The global satellite network is one of the stellar achievements of the 20th Century. And it is a bridge to greater progress in the 21st.
From their all-but-invisible vantage point in space, satellites deliver a stunning range of services – each depending on the ability to transmit radio frequency signals across vast distances. From earth to space and back again, distance drains the energy from these signals, requiring all our ingenuity to receive and interpret the information they contain. But interpret it we do. And every day of the year, those tenuous signals inform and educate us, feed the hungry, save lives, forecast the weather, navigate our vehicles, transact business, restore services disrupted by disaster and fill our free time with entertainment. A day without satellite would be a bad day on Earth because of all the applications that satellite provides:
Everything you see on television has spent time on a satellite.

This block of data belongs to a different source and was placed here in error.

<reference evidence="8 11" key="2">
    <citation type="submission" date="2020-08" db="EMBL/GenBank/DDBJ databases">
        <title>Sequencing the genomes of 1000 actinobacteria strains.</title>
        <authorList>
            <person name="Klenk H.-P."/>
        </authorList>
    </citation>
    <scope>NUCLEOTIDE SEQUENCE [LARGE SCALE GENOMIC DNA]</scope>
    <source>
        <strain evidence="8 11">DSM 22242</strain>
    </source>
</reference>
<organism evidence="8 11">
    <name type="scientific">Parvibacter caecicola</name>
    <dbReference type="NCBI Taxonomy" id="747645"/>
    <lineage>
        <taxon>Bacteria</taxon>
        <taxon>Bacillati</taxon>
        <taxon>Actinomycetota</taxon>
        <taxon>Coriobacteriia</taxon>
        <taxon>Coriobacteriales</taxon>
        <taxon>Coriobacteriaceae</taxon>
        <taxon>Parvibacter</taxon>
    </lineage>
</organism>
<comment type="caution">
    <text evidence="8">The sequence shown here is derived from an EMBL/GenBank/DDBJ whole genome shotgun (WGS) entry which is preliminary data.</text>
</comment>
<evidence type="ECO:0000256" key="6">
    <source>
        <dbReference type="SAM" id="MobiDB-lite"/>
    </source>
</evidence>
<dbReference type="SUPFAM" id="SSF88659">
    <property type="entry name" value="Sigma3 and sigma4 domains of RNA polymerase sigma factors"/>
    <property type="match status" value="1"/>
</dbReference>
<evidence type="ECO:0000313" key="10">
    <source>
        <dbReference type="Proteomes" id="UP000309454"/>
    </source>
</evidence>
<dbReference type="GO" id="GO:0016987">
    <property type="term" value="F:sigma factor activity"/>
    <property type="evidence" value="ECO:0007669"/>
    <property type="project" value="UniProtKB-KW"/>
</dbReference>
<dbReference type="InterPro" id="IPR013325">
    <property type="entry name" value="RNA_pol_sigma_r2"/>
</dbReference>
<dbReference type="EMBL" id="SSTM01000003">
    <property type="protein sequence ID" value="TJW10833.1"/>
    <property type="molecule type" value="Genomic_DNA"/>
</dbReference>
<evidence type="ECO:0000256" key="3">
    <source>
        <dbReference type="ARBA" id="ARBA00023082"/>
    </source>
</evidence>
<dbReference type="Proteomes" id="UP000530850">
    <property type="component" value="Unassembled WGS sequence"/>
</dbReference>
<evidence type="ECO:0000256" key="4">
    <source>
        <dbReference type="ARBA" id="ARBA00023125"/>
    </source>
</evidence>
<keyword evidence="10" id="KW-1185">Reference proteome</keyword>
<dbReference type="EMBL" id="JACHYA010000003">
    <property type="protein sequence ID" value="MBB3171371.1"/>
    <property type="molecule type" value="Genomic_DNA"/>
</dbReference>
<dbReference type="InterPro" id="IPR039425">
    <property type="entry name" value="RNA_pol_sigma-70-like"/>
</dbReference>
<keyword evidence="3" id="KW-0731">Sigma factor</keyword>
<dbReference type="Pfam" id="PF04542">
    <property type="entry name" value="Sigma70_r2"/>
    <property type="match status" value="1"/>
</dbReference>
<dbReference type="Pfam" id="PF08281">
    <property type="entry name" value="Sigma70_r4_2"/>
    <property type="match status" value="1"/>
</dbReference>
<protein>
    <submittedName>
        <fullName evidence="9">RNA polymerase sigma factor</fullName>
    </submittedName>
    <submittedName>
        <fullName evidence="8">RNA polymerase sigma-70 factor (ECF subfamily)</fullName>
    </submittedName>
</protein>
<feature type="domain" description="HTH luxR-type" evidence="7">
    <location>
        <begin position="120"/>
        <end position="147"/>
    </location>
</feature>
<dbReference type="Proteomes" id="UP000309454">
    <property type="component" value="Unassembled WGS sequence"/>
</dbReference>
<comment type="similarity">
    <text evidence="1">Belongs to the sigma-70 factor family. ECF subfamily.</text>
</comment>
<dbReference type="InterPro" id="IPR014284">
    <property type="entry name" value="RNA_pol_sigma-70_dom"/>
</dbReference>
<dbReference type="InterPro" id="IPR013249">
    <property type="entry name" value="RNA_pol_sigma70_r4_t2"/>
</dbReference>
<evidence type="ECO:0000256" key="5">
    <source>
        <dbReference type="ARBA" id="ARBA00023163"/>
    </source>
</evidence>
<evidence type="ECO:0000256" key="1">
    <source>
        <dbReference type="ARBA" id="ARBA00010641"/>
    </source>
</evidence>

Energy production and distribution depends heavily on satellite communications
Retailers sell products and manage inventory via satellite.
Connected transportation saves money and improves efficiency.
Precision agriculture uses data from space to boost yields.
From weather to climate change, we depend on data from space to understand our environment.
Satellite connects mobile cell towers and send map data to your phone.
Satellite delivers high-quality education to remote areas.
Military and first-responders depend on satellite to go where ground communications can't.
When disaster strikes, satellite provides the only link.
In the pages that follow, you will learn how satellites – in all of their frequency bands – support business, empower government and protect human life. At a time when there is rising competition for the radio frequencies that we use to communicate, these stories remind us how much the global economy, world security and human welfare rely on those faint signals that cross the distance from Earth to sky and back again each and every second of the year.